Usefulness of full spine computed tomography in cases of high-energy trauma: a prospective study
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At this hospital, computed tomography (CT) of the full spine is performed on all patients who have sustained high-energy trauma because spinal fractures can be overlooked by referring only to clinical findings and plain X-rays of the spine. The goal of this study is to prospectively detect the occurrence of spinal fractures in cases of high-energy trauma using full spine CT and to evaluate the usefulness of it.
Materials and methods
Subjects were 179 patients (134 male, 45 female) who were deemed to have sustained high-energy trauma in the 21-month period starting in September 2007. Spinal fractures initially revealed by CT were studied in detail.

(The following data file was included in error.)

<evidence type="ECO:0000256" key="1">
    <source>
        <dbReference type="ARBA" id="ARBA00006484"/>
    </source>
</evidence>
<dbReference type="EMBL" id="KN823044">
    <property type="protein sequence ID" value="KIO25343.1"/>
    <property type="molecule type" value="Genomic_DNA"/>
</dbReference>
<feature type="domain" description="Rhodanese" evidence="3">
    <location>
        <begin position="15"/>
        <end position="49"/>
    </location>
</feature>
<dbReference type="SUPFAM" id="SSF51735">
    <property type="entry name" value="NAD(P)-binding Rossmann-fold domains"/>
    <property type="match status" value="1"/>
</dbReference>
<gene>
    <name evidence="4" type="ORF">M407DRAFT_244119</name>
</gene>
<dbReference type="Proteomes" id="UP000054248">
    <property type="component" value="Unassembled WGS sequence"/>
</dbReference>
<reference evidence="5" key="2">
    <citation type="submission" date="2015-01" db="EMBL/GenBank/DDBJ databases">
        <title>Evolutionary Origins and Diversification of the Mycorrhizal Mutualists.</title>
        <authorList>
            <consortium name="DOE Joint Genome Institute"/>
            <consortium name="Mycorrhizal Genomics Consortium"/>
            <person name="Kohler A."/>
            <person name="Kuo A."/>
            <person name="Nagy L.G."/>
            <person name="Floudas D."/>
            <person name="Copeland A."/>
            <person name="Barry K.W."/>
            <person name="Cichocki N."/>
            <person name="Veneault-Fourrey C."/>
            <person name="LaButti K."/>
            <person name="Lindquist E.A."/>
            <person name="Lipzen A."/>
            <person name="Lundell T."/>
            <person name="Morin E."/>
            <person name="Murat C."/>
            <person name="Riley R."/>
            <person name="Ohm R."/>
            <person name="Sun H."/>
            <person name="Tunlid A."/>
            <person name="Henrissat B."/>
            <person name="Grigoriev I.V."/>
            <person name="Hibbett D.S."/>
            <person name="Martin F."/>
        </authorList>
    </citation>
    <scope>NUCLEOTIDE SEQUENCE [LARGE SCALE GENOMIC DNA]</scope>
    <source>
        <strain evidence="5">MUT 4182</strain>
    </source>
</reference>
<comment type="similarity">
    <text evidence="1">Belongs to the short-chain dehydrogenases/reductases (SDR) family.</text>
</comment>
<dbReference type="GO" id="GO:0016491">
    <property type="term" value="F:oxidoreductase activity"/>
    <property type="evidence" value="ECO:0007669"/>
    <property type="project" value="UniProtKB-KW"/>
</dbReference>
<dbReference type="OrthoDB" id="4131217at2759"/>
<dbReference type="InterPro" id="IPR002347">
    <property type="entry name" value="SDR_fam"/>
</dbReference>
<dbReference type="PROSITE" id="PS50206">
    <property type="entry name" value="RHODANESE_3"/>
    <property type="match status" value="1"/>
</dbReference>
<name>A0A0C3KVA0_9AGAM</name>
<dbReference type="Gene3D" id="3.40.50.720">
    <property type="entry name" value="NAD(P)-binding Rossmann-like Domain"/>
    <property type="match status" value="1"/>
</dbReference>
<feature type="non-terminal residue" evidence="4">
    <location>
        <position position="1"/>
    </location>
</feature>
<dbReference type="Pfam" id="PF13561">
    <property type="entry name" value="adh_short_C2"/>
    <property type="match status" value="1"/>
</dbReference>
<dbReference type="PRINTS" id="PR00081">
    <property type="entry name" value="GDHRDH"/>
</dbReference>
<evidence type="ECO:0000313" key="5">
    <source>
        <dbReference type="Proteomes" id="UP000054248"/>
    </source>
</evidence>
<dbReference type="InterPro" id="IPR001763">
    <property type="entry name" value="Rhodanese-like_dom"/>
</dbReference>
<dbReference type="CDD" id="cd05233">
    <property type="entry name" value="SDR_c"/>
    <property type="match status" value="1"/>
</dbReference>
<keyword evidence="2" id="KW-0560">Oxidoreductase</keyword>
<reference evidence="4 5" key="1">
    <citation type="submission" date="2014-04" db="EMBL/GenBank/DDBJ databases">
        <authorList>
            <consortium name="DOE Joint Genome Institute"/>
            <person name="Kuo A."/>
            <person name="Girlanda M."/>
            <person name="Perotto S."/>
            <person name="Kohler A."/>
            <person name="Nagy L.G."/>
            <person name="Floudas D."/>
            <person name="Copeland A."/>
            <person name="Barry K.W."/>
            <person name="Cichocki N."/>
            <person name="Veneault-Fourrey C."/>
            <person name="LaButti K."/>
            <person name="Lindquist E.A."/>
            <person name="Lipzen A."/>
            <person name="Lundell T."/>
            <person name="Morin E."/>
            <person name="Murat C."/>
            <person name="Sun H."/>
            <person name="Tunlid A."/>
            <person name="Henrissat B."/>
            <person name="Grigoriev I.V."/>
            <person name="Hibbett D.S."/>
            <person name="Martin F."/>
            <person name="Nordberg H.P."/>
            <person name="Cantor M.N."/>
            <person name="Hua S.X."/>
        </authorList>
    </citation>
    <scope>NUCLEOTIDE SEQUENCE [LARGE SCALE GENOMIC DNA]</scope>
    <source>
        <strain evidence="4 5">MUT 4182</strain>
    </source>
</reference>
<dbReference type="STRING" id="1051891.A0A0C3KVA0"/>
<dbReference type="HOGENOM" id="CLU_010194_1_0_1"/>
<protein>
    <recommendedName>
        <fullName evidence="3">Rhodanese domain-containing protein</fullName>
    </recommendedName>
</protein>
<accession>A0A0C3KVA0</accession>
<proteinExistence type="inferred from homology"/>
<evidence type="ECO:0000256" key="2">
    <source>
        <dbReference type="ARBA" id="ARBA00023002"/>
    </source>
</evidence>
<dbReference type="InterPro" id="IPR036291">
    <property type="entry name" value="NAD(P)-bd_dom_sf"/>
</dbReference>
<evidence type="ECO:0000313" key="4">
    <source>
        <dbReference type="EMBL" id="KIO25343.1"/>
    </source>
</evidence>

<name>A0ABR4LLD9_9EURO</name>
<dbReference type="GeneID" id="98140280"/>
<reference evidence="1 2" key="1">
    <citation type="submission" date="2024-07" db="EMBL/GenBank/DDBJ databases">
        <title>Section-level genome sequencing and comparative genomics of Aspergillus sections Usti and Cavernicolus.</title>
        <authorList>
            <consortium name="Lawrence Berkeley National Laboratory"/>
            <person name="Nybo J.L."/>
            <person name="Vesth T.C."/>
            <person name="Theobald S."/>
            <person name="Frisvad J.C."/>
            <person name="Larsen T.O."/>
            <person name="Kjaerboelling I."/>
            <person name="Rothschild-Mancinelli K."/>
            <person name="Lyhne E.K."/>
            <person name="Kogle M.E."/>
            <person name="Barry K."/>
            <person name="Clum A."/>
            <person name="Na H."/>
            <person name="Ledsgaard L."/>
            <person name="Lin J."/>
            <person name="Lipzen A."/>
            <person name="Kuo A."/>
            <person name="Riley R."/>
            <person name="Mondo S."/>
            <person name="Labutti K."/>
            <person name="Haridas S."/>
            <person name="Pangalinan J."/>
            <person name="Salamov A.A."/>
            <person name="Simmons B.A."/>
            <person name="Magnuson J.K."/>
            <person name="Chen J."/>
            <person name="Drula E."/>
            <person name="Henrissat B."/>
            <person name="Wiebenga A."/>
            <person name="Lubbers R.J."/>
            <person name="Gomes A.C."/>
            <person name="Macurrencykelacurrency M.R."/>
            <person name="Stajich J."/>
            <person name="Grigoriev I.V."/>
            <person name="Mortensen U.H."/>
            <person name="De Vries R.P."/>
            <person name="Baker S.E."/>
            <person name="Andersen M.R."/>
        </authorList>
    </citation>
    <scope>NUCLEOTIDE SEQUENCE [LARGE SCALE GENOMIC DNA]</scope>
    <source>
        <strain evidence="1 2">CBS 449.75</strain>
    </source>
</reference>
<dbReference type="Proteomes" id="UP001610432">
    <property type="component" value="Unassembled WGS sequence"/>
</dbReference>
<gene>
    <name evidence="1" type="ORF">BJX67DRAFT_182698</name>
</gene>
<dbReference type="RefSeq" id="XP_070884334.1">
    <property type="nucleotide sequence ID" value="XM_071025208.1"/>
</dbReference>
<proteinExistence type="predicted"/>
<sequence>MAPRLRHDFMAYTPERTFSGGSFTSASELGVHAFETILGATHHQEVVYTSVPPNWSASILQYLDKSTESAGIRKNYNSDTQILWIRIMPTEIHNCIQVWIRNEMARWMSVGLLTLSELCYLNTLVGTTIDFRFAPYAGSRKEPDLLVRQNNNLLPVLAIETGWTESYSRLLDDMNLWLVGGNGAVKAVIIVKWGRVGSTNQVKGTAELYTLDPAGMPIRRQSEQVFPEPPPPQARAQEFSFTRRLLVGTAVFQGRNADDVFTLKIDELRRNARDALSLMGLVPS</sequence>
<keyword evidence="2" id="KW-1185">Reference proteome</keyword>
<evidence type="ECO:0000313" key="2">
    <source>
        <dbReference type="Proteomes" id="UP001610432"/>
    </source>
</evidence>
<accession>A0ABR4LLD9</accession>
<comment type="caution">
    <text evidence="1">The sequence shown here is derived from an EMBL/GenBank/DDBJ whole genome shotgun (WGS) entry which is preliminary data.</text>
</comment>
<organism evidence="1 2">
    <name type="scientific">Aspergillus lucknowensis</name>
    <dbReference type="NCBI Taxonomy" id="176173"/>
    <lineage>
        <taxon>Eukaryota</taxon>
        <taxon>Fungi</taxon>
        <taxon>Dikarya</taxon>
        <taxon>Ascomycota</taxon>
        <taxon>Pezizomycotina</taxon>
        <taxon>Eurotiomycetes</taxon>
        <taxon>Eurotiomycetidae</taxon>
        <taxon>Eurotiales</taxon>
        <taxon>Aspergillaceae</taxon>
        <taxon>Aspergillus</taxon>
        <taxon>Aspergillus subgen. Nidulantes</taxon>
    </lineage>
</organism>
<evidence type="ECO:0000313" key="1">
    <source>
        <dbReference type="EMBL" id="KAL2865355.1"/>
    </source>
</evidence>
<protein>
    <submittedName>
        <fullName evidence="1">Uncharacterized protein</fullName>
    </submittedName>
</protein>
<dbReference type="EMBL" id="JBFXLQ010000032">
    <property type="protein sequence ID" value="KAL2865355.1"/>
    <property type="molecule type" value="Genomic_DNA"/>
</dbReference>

Spinal fractures were found in 54 patients (30.2 %); 19 patients had stable fractures, and 41 had unstable fractures. Forty patients had concomitant injuries to organs in addition to spinal injury; these patients had an average Injury Severity Score of 20.2 (4–70). Of 16 patients with a cervical fracture, 6 (37.5 %) had a fracture that did not appear on plain X-rays of the cervical and that was first identified by CT. Of 43 patients with a thoracolumbar fracture, 6 (14.0 %) had a fracture that would have been difficult to detect if a full spine CT had not been done.
In patients who have sustained high-energy trauma, spinal fractures may be overlooked during primary care by a diagnosis based only on plain X-rays and clinical manifestations. Therefore, patients who have sustained high-energy trauma should be evaluated with full spine CT during primary care.
KeywordsFull spine computed tomography (CT) Spine fractures Prospective study High-energy trauma Imaging management Primary survey
Conflict of interest
All authors have received no benefits or funds in support of this study.
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